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25 December 2009

SharpTestsEx 1.0.0Beta : Satisfy your test

SharpTestsEx 1.0.0 was released today. You can download it from here.

More than few improvements, regarding some assertions and its failure message, and some internal refactoring, the mayor change is about the satisfier.

To talk about the syntax of the satisfier is something hard basically because there is no syntax. From user side of view, using the satisfier, the assertion is a simple and pure Func<TA, bool>.

From our side of view, the satisfier is the challenge of show an understandable failure message and, perhaps, help you to understand own much readable and self-explained is the name of some method.

Let me show you some example to understand how the satisfier works.

Example 1

Given this empty class

public class Session
public bool IsOpen { get; private set; }
public void Open() {}
public void Close() {}

The test to pass is:

var session = new Session();
session.Satisfy(s => !s.IsOpen);
session.Satisfy(s => s.IsOpen);
session.Satisfy(s => !s.IsOpen);

The test fail with this message:

SharpTestsExExamples.Session Should Satisfy (s => s.IsOpen)

Implementing the Open method the failure message is:

SharpTestsExExamples.Session Should Satisfy (s => !(s.IsOpen))

Example 2 (using Enumerable and LINQ)

In this case the value under test is a IEnumerable<int>:

var ints = new[] { 1, 2, 3 };
ints.All(x => x.Satisfy(a => a < 3));

The failure message is : 3 Should Satisfy (a => a < 3)

As you can see the extension Satisfy can be used even as a predicate inside a LINQ expression and, in this way, only the value breaking the test will be showed.

ints.Satisfy(a => a.All(x => x < 3));

The failure message is : [1, 2, 3] Should Satisfy (a => a.All(x => x < 3))

The same result using Any
ints.Any(x => x.Satisfy(a => a > 5));

The failure message : 1 Should Satisfy (a => a > 5)

Example 3 (method call)

var actual = "sometXing";
actual.Satisfy(a => a.ToUpperInvariant().Contains("TH"));

Fail with : "sometXing" Should Satisfy (a => a.ToUpperInvariant().Contains("TH"))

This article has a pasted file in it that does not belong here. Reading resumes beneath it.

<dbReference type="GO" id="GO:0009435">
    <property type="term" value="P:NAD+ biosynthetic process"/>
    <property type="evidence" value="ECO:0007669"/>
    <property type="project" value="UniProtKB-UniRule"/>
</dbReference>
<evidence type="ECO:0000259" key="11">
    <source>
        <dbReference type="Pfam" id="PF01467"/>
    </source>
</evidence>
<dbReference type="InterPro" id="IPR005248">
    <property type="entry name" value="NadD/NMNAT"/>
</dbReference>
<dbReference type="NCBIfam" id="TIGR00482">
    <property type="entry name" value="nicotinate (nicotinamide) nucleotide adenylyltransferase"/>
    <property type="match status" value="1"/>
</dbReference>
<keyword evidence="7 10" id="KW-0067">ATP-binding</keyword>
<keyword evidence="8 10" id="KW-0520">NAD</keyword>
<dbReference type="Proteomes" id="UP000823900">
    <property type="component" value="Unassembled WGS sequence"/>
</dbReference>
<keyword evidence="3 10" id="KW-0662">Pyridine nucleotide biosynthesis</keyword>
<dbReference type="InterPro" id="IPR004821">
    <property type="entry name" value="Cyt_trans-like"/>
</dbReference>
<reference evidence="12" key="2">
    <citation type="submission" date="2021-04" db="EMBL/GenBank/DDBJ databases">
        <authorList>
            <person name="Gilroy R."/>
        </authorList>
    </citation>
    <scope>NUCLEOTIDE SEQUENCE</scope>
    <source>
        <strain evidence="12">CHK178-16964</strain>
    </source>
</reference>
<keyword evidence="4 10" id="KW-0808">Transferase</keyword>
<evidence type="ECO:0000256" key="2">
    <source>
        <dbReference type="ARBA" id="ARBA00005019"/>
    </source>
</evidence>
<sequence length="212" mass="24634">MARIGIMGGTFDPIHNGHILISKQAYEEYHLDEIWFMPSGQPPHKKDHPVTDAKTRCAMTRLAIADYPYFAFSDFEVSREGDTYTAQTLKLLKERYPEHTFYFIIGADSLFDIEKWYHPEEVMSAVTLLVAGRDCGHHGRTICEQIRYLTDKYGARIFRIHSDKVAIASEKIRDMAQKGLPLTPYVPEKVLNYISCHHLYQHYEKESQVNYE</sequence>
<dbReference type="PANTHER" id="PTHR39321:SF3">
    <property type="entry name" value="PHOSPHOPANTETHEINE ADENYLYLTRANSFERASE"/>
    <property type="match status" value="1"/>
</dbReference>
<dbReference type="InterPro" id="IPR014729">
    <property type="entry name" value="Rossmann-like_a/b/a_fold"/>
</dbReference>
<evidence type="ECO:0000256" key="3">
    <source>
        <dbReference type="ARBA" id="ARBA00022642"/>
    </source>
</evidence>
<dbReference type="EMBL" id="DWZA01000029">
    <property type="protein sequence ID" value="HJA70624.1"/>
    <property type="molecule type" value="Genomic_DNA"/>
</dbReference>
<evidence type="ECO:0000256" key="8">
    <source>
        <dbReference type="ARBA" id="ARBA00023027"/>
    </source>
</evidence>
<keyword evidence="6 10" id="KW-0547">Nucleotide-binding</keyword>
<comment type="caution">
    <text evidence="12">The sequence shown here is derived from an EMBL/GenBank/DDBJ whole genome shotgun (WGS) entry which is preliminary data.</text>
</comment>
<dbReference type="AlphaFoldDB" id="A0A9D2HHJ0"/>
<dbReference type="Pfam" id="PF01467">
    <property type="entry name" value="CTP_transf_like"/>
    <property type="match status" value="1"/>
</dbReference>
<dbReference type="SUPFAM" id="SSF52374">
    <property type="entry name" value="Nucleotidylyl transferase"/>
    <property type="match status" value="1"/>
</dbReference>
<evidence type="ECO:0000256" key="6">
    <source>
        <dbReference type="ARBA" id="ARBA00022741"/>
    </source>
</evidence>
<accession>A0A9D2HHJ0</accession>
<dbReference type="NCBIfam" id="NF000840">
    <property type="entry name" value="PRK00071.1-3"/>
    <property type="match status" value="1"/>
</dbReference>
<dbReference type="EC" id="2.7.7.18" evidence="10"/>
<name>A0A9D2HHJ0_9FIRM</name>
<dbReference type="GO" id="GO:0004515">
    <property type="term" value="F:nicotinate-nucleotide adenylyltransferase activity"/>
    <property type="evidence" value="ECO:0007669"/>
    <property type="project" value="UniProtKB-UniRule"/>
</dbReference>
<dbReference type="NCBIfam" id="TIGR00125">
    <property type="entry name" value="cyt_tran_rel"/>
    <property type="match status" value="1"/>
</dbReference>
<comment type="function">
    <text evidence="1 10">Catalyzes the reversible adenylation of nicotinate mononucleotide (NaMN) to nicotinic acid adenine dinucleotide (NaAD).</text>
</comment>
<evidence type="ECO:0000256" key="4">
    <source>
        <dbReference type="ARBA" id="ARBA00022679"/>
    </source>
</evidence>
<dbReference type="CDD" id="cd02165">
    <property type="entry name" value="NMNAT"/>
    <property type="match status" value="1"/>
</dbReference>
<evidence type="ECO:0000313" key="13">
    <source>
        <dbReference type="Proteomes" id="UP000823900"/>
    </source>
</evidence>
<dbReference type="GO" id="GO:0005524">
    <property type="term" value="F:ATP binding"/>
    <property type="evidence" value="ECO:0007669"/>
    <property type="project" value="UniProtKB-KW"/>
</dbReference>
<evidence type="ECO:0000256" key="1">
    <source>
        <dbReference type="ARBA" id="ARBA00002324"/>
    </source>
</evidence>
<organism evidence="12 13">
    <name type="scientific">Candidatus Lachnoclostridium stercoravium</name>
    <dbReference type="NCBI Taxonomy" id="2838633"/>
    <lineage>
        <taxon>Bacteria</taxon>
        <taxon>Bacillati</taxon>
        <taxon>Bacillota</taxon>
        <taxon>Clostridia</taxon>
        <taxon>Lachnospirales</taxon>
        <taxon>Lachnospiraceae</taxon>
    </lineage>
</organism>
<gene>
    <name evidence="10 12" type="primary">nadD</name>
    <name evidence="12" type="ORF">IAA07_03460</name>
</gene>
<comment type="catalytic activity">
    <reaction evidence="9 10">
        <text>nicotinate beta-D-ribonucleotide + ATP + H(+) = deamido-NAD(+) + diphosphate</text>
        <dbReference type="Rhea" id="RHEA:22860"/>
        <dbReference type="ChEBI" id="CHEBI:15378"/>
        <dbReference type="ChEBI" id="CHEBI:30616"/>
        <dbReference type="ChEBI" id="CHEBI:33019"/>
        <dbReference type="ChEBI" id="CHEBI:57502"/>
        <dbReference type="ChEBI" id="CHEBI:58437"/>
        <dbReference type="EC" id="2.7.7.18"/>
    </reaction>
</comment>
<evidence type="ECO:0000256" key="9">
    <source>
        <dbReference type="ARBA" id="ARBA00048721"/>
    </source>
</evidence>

Example 4 (LINQ method call)

var ints = new[] { 1, 2, 3 };
ints.Satisfy(a => a.SequenceEqual(new[] { 3, 2, 1 }));

As you know SequenceEqual is a LINQ extension method included in .NET 3.5 and the satisfier will recognize it and will show:

[1, 2, 3] Should Satisfy (a => a.SequenceEqual(new[] {3, 2, 1}))
Values differ at position 0.
Expected: 3
Found : 1

Example 5 (equal)

var amount = 135.25m;
amount.Satisfy(a => a == 135m);

Fail with: 135,25 Should Satisfy (a => a == 135)


var name = "ErmAnegildo";
name.Satisfy(a => a == "Ermenegildo");

Fail with :

"ErmAnegildo" Should Satisfy (a => a == "Ermenegildo")
Strings differ at position 4.

Example 6 (complex predicate)

var actual = "somexxing";
actual.Satisfy(a => a.StartsWith("some") && a.Contains("TH") && a.EndsWith("ing"));

As you can see the assertion is composed by three conditions where only one will fail. The failure message will be:

"somexxing" Should Satisfy (a => a.Contains("TH"))

The same assertion but using “somexxING”, as actual value, will fail with:

"somexxING" Should Satisfy (a => a.Contains("TH"))
"somexxING" Should Satisfy (a => a.EndsWith("ing"))

Another example using a more “real” case:

var users = new UsersRepository();
users.Where(u => u.IsActive)
.Satisfy(a => a.Count() == 3 && a.Any(u => u.Name == "John") && a.Any(u => u.Name == "Fabio"));

The class UsersRepository is a IRepository<User> and the User class implements ToString returning the Name property. The repository contains three active users and does not contain an active User named Fabio. The failure message is:

[John, Frank, Marcus] Should Satisfy (a => a.Any(u => u.Name == "Fabio"))


If you are involved in various projects where one use MsTests another use xUnit another use NUnit you don’t need to remember which is the name of the Assertion class nor the syntax of the assertion itself, nor if the first parameter is the expected or the actual… what you need is only write “.Satisfy(” and continue writing pure C# predicate.

Satisfy your test with Sharp Tests Ex.